not all stripes are the same


In a recent landmark decision, the Higher Regional Court of Düsseldorf gave the green light for Nike to feature stripes on some of its sports trousers.

The trademark dispute between the two sportswear giants, Nike and Adidas, began in 2022, when Adidas – which is renowned for the rigorous defense of its three-striped trademark – lodged a complaint before the Düsseldorf Regional Court, leading to an initial ban on Nike’s use in Germany of the striped motif on five of its joggers’ designs. However, the decision was partially overturned on appeal, allowing Nike to offer on the market, possess, and advertise four out of the five of the disputed marks.

The court has confirmed that one of Nike’s track pants infringed Adidas’ trademark rights, as the three stripes were too similar to its notorious mark. In this regard, the court held that, when assessing the overall impression that the contested signs create in the relevant public, it must be considered that the public does not usually perceive and compare the respective signs at the same time so that similar features often outweigh the differences in the public’s impression.

However, the court emphasized that not every stripe pattern placed on the side of sports pants can be automatically associated with Adidas, concluding that there was no likelihood of confusion with the other four pairs of the famous US sports apparel pants. The extent of Adidas’ trademark protection should be limited to cases in which consumers will actually be confused. Adidas can’t simply prevent competitors from using stripes tout court. It must prove that a risk of confusion exists and that the relevant public will associate the sign at issue with its mark.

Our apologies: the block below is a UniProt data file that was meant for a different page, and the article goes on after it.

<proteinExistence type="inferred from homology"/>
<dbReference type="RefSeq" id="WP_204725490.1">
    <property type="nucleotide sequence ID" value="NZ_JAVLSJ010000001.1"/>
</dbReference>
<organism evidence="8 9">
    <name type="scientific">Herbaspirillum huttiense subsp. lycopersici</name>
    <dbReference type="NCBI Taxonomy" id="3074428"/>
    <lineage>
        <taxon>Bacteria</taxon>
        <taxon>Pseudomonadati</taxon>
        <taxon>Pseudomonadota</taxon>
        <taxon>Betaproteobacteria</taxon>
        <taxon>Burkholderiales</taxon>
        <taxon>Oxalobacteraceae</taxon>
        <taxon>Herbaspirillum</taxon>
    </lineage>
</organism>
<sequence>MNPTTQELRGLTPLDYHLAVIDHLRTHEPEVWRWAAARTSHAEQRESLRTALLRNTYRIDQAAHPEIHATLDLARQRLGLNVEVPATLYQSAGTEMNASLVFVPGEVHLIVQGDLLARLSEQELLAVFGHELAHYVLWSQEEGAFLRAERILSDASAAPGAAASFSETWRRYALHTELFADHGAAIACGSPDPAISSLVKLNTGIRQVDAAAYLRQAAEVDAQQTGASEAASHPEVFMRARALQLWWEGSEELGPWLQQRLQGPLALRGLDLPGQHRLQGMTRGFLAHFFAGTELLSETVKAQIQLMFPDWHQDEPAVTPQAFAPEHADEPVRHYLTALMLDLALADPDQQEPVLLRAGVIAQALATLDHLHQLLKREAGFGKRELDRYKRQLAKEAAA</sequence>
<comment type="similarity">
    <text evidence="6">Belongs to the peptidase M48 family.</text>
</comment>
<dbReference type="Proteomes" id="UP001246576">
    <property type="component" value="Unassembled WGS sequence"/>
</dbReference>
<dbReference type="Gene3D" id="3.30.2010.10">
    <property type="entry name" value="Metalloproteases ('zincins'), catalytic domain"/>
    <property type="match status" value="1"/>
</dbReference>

In the view of the Higher Court, the target audience interested in purchasing sportswear would not understand the sign as an indicator of the origin of the goods but rather as a decorative element. This is because a striped pattern applied alongside the outer seam of a pair of trousers is not a unique selling point of Adidas. The mark has indeed been used by several apparel companies across the sportswear industry, including on the outer seams of track pants.

Determining factors in the context of signs’ comparison are the specific design of the stripes, their placement on the item of clothing, the garments’ design, and the presence of other brand logos.

In some cases, the court excluded the risk of confusion on the basis that the contested striped patterns were only slightly similar to Adidas’ trademark, as they featured just two stripes instead of three.

Even the use of a three-stripe motif was authorized since the width, spacing, and color contrast of the stripes were deemed sufficient to distinguish Nike’s design from Adidas’ mark. In particular, the stripes were so close together that they were perceived as decorative stitching rather than a trademark. Moreover, the presence of the well-known and clearly visible Nike logo played a crucial role as it was perceived as prominent by the court. Consequently, the stripes appeared as a mere decoration, incapable of raising doubts in the relevant public as to the commercial origin of the garments.

The ruling shows that trademark protection cannot be granted when there is no risk of confusion between competitors and should not be construed so widely that it prevents fair competition between market players.


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